According to the founder of Mormonism, Joseph Smith, the Book of Mormon (henceforth abbreviated as BoM) is an ancient native-American record written on golden plates. Smith claimed that he was guided to these tablets buried on a hill and that God assisted him in translating them from Reformed Egyptian into English. However, the historical and textual accuracy of Smith’s work have become increasingly doubtful. This is the case despite Smith’s declaring the BoM to be “the most correct of any book on earth and the keystone of our religion” (1). Today, historians and scholars reject Smith’s account for the three reasons we will briefly note below (2).
The Problem of Text and Language
Smith claimed he translated the golden tablets he found into English from a language known as Reformed Egyptian. On the contrary, historians argue that there is no evidence of a language known as Reformed Egyptian and that literary devices (language, phrases, and names) in the BoM provide strong evidence that its text is inauthentic (3). Further, according to the Mormon Church, the BoM claims that some ancestors of Native Americans came from the ancient Near East and specifically from the Jerusalem area. However, linguistic scholars have discovered no Native American language, whether spoken by the Maya or Aztecs, to be relatable to languages from the ancient Near East (4).
Textual critics do not view the BoM as a particularly impressive or unique work of writing. Professor Grant Hardy, a specialist in history, language, and literature, says that “If the primary purpose of the Book of Mormon were to function as a sign—as tangible evidence that Joseph Smith was a true prophet of God—that mission could have been accomplished much more concisely” (5). Further, the fact that the book has received significant revisions, especially in its grammar, is a challenge to its divine origin and its revered status as being “the most correct of any book on earth” (6).
The Problem of Archaeological Corroboration.
The BoM proposes that real people existed in specific times and places in history. It attempts to show itself to be a historical record of God’s revelation to humankind. The book claims to be an “account of the former inhabitants of this continent, and the source from whence they sprang” (7). By making this claim, the BoM opens itself to being tested. One of its claims is that the world the book’s occupants lived in was an hourglass-shaped landmass. This land consisted of a ”land southward” surrounded by water except for a “narrow neck” of land connecting it to a “land northward” (Alma 22:32), a necessary detail to know if a researcher intends to engage in archaeological work (8). Despite some theories concerning the true location of this area, much remains uncertain.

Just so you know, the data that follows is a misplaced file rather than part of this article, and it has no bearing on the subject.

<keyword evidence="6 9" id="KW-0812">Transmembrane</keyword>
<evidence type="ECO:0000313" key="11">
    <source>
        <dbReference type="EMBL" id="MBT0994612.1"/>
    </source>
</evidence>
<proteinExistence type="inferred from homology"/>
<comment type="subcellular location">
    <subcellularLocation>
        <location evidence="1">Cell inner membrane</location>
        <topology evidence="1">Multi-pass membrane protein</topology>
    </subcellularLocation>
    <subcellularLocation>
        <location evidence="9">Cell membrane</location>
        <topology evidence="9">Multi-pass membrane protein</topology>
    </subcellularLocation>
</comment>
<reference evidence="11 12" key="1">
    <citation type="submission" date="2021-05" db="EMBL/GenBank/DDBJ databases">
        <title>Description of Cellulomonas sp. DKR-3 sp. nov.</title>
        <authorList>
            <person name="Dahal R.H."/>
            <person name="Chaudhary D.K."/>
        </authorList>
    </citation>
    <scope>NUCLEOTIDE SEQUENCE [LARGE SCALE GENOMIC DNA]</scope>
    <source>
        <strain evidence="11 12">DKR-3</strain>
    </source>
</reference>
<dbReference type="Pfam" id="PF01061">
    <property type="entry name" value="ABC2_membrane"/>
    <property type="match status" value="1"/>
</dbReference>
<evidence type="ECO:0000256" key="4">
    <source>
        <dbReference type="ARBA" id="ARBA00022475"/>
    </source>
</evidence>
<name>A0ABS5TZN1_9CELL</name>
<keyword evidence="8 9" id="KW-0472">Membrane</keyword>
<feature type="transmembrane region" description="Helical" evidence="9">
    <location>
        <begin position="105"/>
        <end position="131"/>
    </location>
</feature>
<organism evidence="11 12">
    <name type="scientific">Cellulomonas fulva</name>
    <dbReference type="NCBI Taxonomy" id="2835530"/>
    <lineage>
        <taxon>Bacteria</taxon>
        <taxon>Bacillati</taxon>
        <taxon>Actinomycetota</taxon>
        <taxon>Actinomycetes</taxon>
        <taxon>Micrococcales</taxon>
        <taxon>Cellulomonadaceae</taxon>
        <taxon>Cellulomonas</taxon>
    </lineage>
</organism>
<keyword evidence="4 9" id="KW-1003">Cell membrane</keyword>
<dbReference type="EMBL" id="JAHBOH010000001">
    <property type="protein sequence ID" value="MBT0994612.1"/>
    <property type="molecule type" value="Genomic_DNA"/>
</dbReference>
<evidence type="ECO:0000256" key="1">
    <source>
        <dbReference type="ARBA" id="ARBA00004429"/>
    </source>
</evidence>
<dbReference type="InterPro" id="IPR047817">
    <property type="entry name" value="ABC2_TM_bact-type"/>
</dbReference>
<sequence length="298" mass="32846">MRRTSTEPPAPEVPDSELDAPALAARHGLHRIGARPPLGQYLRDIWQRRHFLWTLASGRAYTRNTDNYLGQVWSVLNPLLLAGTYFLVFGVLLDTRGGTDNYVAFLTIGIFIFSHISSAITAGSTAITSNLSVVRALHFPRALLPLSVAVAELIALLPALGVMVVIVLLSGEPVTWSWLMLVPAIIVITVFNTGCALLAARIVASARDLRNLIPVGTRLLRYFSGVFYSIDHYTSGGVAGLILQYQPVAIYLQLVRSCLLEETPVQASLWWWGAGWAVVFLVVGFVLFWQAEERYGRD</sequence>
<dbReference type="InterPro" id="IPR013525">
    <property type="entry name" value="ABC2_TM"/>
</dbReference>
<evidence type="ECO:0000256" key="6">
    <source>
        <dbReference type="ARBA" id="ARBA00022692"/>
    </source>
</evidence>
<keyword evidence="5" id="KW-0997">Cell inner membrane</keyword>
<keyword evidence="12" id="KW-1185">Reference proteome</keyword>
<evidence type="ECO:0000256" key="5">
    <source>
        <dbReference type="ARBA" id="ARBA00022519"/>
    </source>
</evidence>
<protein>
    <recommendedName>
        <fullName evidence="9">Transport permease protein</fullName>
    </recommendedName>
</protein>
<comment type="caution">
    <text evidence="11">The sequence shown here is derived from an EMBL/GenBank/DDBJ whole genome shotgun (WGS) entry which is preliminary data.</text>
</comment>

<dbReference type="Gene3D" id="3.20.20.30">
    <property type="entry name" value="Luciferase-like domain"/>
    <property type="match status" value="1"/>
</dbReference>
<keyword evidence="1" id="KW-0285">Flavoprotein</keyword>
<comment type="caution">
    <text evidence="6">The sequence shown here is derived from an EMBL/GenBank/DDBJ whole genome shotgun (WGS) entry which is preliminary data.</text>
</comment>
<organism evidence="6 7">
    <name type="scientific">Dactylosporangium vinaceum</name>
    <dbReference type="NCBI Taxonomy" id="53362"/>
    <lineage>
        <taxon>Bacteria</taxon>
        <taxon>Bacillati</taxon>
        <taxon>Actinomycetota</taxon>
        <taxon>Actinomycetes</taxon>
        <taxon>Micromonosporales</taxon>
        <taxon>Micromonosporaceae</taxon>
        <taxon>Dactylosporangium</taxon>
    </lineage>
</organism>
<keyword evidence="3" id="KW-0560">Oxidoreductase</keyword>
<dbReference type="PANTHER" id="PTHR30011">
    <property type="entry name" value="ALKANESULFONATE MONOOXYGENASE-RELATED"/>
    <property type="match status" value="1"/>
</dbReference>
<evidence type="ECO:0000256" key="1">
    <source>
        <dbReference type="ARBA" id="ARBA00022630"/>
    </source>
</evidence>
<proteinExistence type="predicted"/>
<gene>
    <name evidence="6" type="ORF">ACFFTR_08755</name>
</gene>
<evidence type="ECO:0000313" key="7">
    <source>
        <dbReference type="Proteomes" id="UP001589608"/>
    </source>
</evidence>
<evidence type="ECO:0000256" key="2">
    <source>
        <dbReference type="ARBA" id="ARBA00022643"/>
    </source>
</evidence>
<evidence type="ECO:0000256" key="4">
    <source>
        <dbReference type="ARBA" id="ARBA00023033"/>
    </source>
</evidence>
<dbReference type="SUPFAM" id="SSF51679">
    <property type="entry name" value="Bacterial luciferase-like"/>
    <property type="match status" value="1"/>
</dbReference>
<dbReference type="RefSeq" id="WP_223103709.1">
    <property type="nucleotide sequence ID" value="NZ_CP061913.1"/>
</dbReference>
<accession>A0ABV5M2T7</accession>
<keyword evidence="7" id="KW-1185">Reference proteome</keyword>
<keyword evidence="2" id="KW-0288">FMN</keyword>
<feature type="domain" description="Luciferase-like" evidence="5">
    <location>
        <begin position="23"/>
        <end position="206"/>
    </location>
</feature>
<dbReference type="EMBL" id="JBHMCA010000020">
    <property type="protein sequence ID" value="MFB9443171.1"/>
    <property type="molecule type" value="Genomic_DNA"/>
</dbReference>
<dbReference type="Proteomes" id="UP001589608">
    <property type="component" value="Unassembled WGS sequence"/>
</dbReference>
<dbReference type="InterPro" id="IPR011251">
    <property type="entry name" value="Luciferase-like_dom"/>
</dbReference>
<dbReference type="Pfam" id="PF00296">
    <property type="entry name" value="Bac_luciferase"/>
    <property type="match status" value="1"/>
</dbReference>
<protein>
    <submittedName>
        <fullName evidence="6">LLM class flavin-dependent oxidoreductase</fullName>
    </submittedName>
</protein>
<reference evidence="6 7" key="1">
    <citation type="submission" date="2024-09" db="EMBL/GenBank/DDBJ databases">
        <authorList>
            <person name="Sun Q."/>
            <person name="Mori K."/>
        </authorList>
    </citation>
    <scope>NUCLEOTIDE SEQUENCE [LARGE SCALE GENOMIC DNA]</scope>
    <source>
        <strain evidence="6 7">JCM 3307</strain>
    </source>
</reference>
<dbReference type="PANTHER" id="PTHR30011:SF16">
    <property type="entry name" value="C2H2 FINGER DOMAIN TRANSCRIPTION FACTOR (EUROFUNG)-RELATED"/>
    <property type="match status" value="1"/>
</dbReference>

The traditional view is that this land includes nearly all of North and South America. According to Smith, a party led by the prophet Lehi from Jerusalem arrived in the New World on the coast of Chile. There was also a battle between the Nephites and Lamanites that purportedly took place in Palmyra, New York some 6000 miles away from Lehi’s location of arrival (9). The Nephites and the Lamanites are supposdely descended from a group of Israelites who, under Lehi’s guide, migrated to the Americas around 600 BCE. The Lamanites are also believed by Mormons to be the ancestors of the indigenous peoples found in North, South, and Central America (10). The traditional view is that the landmass included nearly all of North and South America. These lands constitute the two bulges of the hourglass that are connected by the “narrow neck.” The narrow neck being Central America. However, two difficulties confront this traditional view.
One difficulty is that according to the BoM, the Nephite and Lamanite civilizations were located somewhere in Central America (the ”narrow neck” of land) and that they did battle at Hill Cumorah (Mormon 6:1-6). Hill Cumorah is thought to be located in New York state, well over a several thousand of miles away from the respective Nephite and Lamanite bases. It seems unrealistic that these armies traveled such an extraordinary distance to engage in battle.